Chefs Cortney Burns and Nick Balla, of San Francisco's Bar Tartine, madly experiment with ancient techniques in their Valencia Street restaurant, which also serves as a sort of ideas lab that focuses on pushing food to the most abstract territory. In November, the fermentation-obsessed duo of one of San Francisco's most celebrated restaurants will publish their book Bar Tartine — an homage to the experiments, ideas and recipes concocted by the imaginations of two chefs who consistently cook at their peek creative thresholds. We talked to Cortney Burns about the provocativeness of lacto-fermentation, her dream to open a restaurant in the woods, and the occasional exploding jar of over-active fruit paste.
Vegetables seem to be having a moment lately and your book embodies this spirit. Why do you think vegetables are taking center stage?
There's a multi-layered reason. In the San Francisco Bay area, there are so many talented farmers who are able to work their land all year round that we inherently end up with a plethora of vegetables to work with. This sort of abundance lends itself to products that take center stage on our plates. I also think that people in general are more aware of the impact that meat production takes on our environment and so we are eating less meat here as a result.
"Layering flavor" is a term you frequently use in conversations about food. What do you mean by it and how do you achieve it?
We build dishes with sauces as bases, and dashi as that base. We work with strong flavors and layer in ingredients in their dried state — a flavor concentration, and also in their fresh state. By using a single ingredient a few different ways we are able to show its many sides and highlight its range of aromas. We don’t aim to layer, we just end up layering as a way for us to build flavor. We want the right amount of fat, salt and acid in every bite so we just work to achieve it until it’s right.
Is there a classic example of this that home cooks have been unknowingly doing?
Home cooks who use bouillon are layering in flavor. It’s a short cut, but an efficient one. Any use of onion and garlic powder is a quick way to layer flavor.
In your lab you've almost got a mad scientist thing happening with all of your experiments and projects. Why the obsession with techniques such as fermentation, and what are some of the most exciting things you discovered while writing the book?
We love fermented flavors; they allow us to capture the aroma of lactic acid in a way that is otherwise unattainable. It’s sour, it’s deep and it’s delicious. Not to mention how good it is for you. We believe that fermented foods are meant to be eaten in everyday situations and that their flavors are a way to layer sour naturally into food.
Anything you're pickling lately that is atypical?
We have been fermenting a lot of fresh seeds and berries to act like capers — fresh fennel seeds, green elderberries, nasturtium pods, onion buds, fresh dill seeds, just to name a few.
Bar Tartine doesn’t seem to fit into any particular restaurant category. How would you define it?
We cook food we want to eat, to satisfy our bodies and our minds, and we make everything we can from scratch.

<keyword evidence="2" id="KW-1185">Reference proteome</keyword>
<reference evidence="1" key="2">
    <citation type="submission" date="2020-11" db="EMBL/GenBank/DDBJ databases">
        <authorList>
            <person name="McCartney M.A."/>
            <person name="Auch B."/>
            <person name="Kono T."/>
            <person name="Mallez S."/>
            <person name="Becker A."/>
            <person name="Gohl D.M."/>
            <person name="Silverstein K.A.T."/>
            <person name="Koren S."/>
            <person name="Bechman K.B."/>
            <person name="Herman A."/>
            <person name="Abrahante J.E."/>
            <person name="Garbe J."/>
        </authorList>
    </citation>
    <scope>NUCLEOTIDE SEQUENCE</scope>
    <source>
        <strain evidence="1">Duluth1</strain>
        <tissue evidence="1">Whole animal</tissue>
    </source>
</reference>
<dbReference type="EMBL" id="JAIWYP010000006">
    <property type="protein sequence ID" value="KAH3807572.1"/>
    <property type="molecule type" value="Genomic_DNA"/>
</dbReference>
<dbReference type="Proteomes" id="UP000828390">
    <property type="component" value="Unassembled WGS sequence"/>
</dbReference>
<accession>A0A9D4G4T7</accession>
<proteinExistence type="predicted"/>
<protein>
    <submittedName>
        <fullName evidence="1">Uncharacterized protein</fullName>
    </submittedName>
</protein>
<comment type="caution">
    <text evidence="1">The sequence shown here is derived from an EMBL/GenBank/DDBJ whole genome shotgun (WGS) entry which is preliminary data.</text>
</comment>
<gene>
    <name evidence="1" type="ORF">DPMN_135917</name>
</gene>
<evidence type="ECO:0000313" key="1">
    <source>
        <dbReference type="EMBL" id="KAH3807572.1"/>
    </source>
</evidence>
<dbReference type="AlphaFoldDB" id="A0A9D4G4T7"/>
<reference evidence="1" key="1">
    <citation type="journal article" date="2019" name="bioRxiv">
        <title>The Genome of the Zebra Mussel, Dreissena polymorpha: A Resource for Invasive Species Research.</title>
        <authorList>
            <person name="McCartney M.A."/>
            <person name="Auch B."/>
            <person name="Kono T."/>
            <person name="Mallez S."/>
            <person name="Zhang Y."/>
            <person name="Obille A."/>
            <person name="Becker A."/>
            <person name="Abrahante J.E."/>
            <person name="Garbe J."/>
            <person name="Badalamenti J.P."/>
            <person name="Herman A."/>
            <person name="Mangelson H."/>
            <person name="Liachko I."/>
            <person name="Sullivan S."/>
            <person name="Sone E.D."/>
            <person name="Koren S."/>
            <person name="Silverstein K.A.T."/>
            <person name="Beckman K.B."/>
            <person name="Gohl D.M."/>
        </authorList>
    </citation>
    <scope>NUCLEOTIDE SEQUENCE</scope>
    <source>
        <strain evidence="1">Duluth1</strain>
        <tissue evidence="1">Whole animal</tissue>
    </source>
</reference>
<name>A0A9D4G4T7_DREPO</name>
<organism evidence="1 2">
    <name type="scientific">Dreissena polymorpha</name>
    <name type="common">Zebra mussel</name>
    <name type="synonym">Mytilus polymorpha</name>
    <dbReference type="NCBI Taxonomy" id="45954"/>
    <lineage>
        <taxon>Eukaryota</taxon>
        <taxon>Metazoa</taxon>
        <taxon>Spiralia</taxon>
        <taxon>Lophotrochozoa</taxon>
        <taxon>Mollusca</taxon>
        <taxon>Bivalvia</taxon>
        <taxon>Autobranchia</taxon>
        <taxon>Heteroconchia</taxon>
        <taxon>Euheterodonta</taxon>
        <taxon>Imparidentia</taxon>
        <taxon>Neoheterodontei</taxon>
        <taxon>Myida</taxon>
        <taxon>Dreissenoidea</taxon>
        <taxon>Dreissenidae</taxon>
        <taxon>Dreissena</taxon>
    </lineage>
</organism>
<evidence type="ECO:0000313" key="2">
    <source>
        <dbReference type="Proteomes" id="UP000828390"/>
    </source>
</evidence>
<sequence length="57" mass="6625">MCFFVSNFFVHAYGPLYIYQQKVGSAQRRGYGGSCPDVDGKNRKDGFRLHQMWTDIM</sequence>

Any epic failures you care to divulge?
No epic failures as of late, just overactive ferments going everywhere — chili paste explosions all over the tables and exploding jars of fruit pastes that are alive and active.
You travel extensively. Which countries do you think have the most interesting fermentation and pickling traditions and what recipes have recent travels inspired?
Japan does amazing things with fermented foods. We are continually inspired by what goes on there. We haven’t been away much as of late, however we recently were introduced to an olive-mustard green condiment from China that we are exploring.
What is one of your favorite pickling or fermentation recipes included in the book?
I could eat the fermented mustard greens and beef tendon with chile oil at every meal.
How did you balance life at the restaurant while writing the book? And how did the writing process inform your cooking at Bar Tartine?
It’s been a bit crazy lately. We really just want to be cooking, so even though we are grateful to have been given the opportunity to write the book, we just want to be in the kitchen. Computers are not for us. It was more of an opposite reaction: cooking informed the book, we kept changing things as we played, and learned. We never stop learning new ways to do old things. We keep perfecting things and at some point you just had to stop writing.
How has the restaurant scene evolved in San Francisco in the past few years?
Diners are willing to order things a little bit out of their comfort zones. but the food still has to be delicious and somehow based on something understood.
What are some of the most noticeable changes?
There a lot of restaurants here right now. It’s a whole culture here, and people eat out like it’s a hobby.
Do you ever see yourself opening a restaurant anywhere but the Bay Area?
Perhaps somewhere far away in the woods where it’s quiet. That would be amazing.
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